Fourth Case of Bird Flu Found in Nebraska | New County Involved

By  | 

LINCOLN, Neb. -- The Nebraska Department of Agriculture (NDA) in conjunction with the United States Department of Agriculture’s (USDA) Animal and Plant Health Inspection Service (APHIS) has confirmed preliminary testing shows the presence of a fourth case of highly pathogenic H5N2 avian influenza (HPAI) in Nebraska. This case has been found at a farm in Knox County.

The Knox County case is a flock of 3 million hens. The farm is owned by the same operator as the three previously-announced Nebraska cases in Dixon County. Those three cases involve 3.5 million laying hens and a flock of 500,000 pullets (young hens), bringing the total impacted birds to date in Nebraska to 7 million. The location in Knox County is approximately 50 miles from the three Dixon County locations.

The Department quarantined the Knox County facility this morning following a preliminary positive test for the disease; the test is expected to be confirmed tomorrow at a federal laboratory. As with the three previous cases, a perimeter has been established around the Knox County facility, and the birds will be depopulated. Under the USDA protocol, NDA will visit all locations that have poultry within a 6.2 mile radius of the Knox County site to conduct testing.

Ibach said a response team has already been pulled together and is in Knox County to address the HPAI finding, including federal, state and local officials.

“I cannot stress enough the importance for all Nebraska poultry facility operators to ensure they maintain the strictest of biosecurity measures,” Nebraska Agriculture Director Greg Ibach said. “That means strictly limiting the traffic, both humans and vehicles, into and out of facilities in an effort to avoid any cross-contamination.”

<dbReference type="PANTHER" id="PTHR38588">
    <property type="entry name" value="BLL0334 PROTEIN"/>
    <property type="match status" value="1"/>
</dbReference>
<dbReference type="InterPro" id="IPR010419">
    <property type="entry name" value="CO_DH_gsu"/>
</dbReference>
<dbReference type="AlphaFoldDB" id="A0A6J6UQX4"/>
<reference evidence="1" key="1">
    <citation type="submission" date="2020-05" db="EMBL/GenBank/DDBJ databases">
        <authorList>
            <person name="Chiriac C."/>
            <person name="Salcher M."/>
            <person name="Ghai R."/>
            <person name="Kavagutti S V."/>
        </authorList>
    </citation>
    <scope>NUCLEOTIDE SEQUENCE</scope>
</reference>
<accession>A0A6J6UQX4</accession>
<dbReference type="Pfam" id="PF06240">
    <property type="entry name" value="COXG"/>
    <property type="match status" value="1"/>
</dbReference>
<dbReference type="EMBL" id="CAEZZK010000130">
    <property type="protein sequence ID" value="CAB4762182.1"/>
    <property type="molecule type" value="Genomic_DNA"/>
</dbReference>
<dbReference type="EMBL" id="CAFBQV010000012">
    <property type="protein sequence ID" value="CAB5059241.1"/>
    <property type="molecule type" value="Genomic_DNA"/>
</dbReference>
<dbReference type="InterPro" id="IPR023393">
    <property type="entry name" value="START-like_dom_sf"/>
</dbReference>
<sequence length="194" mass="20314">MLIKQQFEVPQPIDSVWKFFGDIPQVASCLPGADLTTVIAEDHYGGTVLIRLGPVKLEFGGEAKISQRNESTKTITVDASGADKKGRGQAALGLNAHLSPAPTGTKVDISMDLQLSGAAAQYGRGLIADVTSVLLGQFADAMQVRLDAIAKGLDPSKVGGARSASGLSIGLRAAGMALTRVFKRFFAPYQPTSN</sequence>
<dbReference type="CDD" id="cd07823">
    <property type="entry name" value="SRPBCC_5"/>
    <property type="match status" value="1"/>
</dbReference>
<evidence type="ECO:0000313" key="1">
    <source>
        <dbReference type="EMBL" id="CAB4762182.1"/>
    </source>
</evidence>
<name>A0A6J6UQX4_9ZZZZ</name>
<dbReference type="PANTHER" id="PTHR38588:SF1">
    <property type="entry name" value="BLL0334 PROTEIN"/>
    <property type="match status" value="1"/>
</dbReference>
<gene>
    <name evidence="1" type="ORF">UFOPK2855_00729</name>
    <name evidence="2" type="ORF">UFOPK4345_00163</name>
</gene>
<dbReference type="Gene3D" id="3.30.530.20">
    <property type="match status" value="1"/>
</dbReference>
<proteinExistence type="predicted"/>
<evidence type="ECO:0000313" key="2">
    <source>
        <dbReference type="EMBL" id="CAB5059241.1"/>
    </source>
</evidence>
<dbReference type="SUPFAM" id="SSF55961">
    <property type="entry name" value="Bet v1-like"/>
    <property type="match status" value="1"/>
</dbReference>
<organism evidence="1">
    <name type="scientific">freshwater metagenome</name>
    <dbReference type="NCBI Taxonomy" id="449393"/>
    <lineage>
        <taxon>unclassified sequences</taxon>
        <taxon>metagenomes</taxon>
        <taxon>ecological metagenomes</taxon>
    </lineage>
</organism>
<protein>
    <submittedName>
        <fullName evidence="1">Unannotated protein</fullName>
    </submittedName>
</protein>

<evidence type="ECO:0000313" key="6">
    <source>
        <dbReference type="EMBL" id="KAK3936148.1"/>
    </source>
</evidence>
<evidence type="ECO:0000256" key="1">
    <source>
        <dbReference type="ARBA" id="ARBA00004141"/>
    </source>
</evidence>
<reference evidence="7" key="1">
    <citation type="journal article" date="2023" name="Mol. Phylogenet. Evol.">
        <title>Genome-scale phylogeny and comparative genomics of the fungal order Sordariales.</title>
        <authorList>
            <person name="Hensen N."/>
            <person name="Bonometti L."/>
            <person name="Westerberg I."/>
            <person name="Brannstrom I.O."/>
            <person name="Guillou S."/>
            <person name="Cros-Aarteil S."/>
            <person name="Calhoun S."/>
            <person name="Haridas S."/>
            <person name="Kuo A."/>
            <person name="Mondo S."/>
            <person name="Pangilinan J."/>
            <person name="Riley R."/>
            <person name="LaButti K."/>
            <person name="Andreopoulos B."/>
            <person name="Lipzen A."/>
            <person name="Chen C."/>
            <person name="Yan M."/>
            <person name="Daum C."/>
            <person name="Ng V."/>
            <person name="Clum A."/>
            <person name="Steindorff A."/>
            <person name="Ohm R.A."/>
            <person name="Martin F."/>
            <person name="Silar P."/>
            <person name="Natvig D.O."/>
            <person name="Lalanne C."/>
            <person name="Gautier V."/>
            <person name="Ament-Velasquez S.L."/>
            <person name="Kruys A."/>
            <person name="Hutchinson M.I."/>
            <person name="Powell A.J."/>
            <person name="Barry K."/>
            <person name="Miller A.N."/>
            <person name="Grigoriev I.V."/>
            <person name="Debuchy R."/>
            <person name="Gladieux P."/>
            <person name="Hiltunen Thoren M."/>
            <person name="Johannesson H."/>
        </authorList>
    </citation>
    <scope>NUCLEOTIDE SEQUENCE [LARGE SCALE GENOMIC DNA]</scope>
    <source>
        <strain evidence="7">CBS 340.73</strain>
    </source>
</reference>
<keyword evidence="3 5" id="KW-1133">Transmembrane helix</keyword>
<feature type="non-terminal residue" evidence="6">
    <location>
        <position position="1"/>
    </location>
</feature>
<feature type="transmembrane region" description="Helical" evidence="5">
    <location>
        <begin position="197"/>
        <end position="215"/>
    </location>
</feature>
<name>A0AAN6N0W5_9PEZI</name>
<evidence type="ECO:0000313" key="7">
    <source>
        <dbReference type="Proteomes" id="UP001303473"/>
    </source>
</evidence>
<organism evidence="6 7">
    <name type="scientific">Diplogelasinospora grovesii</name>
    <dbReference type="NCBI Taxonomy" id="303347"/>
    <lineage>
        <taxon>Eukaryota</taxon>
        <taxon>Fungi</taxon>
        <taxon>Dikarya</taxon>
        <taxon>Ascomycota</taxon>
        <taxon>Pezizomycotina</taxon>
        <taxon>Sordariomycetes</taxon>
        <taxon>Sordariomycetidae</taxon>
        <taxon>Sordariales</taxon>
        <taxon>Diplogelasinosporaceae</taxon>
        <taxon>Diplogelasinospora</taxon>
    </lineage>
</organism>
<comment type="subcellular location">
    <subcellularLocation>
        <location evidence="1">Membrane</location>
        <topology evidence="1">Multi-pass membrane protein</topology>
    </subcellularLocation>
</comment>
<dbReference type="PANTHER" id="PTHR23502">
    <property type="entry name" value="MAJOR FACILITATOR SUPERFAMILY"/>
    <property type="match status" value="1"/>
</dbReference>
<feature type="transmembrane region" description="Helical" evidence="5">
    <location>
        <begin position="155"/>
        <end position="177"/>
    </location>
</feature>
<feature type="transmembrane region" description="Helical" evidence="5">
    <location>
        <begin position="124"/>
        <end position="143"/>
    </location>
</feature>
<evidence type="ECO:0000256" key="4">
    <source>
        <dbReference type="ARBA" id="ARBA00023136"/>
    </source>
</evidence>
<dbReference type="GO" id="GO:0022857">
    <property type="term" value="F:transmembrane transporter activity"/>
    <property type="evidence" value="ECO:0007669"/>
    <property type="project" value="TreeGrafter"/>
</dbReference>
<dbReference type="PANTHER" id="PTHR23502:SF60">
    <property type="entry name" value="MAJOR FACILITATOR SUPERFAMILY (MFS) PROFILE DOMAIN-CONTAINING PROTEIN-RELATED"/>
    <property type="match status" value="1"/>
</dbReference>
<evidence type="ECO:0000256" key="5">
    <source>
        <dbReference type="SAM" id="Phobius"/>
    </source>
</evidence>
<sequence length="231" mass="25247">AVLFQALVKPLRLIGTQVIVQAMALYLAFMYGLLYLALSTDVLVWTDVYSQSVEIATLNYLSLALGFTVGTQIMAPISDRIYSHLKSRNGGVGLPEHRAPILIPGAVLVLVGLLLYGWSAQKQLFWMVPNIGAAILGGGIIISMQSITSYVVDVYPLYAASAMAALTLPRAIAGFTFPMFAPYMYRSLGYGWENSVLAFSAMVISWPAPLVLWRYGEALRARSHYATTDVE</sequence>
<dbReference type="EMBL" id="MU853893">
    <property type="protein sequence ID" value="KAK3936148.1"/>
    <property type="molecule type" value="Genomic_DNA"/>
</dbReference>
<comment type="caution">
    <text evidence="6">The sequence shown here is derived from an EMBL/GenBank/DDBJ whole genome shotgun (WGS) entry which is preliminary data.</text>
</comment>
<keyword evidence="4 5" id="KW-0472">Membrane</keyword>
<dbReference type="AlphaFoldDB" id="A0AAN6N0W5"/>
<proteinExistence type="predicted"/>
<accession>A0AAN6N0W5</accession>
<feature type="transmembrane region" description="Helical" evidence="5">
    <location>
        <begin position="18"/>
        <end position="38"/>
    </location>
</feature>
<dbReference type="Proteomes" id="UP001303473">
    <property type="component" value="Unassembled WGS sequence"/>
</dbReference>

Gov. Pete Ricketts issued a state emergency declaration on May 12 to provide NDA and other state agencies with appropriate resources to address the HPAI situation.

The Centers for Disease Control considers the risk to people from HPAI H5 infections to be low. There have not been any human cases associated with the HPAI H5 virus. Proper handling and cooking of poultry and eggs to an internal temperature of 165 degrees kills the virus. Dixon 1, Dixon 2 and the Knox County facility are egg laying facilities and therefore the chickens are not consumed, and the eggs from these facilities are processed and go through pasteurization, eliminating product consumption risk.

The Nebraska Department of Health and Human Services is working with local health departments and the producer involved to interview workers about their possible exposure and monitor them if appropriate. For more information on public health and avian influenza, go to dhhs.ne.gov/avianflu.

Ibach is asking Nebraska poultry producers, large and small, to monitor their flocks for symptoms of the virus and notify NDA immediately if they suspect any problems. All bird owners, whether commercial producers or backyard enthusiasts, should prevent contact between their birds and wild birds, and report sick birds or unusual bird deaths to state/federal officials, either through NDA by calling 1-877-800-4080 or through USDA’s toll-free number at 1-866-536-7593.

As part of the existing USDA avian influenza response plans, federal and state partners as well as industry are following these five basic steps: 1) Quarantine – restricting movement of poultry and poultry-moving equipment into and out of the control area; 2) Eradicate – humanely euthanizing the affected flock(s); 3) Monitor region – testing wild and domestic birds in a broad area around the quarantine area; 4) Disinfect – kills the virus in the affected flock locations; and 5) Test – confirming that the poultry farm is AI virus-free.